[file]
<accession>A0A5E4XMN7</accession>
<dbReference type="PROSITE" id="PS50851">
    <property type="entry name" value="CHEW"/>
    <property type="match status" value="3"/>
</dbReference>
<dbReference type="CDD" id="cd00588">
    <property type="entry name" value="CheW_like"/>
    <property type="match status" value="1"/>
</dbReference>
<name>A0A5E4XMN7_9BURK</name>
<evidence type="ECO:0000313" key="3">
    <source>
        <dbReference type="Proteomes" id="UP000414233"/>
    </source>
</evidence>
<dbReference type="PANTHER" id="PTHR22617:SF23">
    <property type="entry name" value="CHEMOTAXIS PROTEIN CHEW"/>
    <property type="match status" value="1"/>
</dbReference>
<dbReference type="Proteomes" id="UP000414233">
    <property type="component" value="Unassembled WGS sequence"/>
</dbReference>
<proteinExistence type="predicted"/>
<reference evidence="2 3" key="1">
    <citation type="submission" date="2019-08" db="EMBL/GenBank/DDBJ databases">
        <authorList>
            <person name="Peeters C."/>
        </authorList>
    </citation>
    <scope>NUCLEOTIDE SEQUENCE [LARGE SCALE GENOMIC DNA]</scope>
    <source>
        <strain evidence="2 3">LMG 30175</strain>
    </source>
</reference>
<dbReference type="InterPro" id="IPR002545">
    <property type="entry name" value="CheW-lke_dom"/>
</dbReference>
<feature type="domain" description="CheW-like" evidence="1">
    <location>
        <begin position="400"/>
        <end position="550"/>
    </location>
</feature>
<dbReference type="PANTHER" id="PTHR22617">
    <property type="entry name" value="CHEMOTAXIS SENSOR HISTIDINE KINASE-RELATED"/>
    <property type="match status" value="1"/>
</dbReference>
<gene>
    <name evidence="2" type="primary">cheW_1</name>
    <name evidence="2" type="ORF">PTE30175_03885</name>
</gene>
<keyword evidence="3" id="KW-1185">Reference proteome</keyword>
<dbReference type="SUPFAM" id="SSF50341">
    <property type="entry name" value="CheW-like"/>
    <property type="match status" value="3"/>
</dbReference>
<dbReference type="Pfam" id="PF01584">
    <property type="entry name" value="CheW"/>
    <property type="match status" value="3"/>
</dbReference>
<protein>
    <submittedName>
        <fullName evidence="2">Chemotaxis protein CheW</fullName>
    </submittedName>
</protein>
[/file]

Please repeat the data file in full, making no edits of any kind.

<accession>A0A5E4XMN7</accession>
<dbReference type="PROSITE" id="PS50851">
    <property type="entry name" value="CHEW"/>
    <property type="match status" value="3"/>
</dbReference>
<dbReference type="CDD" id="cd00588">
    <property type="entry name" value="CheW_like"/>
    <property type="match status" value="1"/>
</dbReference>
<name>A0A5E4XMN7_9BURK</name>
<evidence type="ECO:0000313" key="3">
    <source>
        <dbReference type="Proteomes" id="UP000414233"/>
    </source>
</evidence>
<dbReference type="PANTHER" id="PTHR22617:SF23">
    <property type="entry name" value="CHEMOTAXIS PROTEIN CHEW"/>
    <property type="match status" value="1"/>
</dbReference>
<dbReference type="Proteomes" id="UP000414233">
    <property type="component" value="Unassembled WGS sequence"/>
</dbReference>
<proteinExistence type="predicted"/>
<reference evidence="2 3" key="1">
    <citation type="submission" date="2019-08" db="EMBL/GenBank/DDBJ databases">
        <authorList>
            <person name="Peeters C."/>
        </authorList>
    </citation>
    <scope>NUCLEOTIDE SEQUENCE [LARGE SCALE GENOMIC DNA]</scope>
    <source>
        <strain evidence="2 3">LMG 30175</strain>
    </source>
</reference>
<dbReference type="InterPro" id="IPR002545">
    <property type="entry name" value="CheW-lke_dom"/>
</dbReference>
<feature type="domain" description="CheW-like" evidence="1">
    <location>
        <begin position="400"/>
        <end position="550"/>
    </location>
</feature>
<dbReference type="PANTHER" id="PTHR22617">
    <property type="entry name" value="CHEMOTAXIS SENSOR HISTIDINE KINASE-RELATED"/>
    <property type="match status" value="1"/>
</dbReference>
<gene>
    <name evidence="2" type="primary">cheW_1</name>
    <name evidence="2" type="ORF">PTE30175_03885</name>
</gene>
<keyword evidence="3" id="KW-1185">Reference proteome</keyword>
<dbReference type="SUPFAM" id="SSF50341">
    <property type="entry name" value="CheW-like"/>
    <property type="match status" value="3"/>
</dbReference>
<dbReference type="Pfam" id="PF01584">
    <property type="entry name" value="CheW"/>
    <property type="match status" value="3"/>
</dbReference>
<protein>
    <submittedName>
        <fullName evidence="2">Chemotaxis protein CheW</fullName>
    </submittedName>
</protein>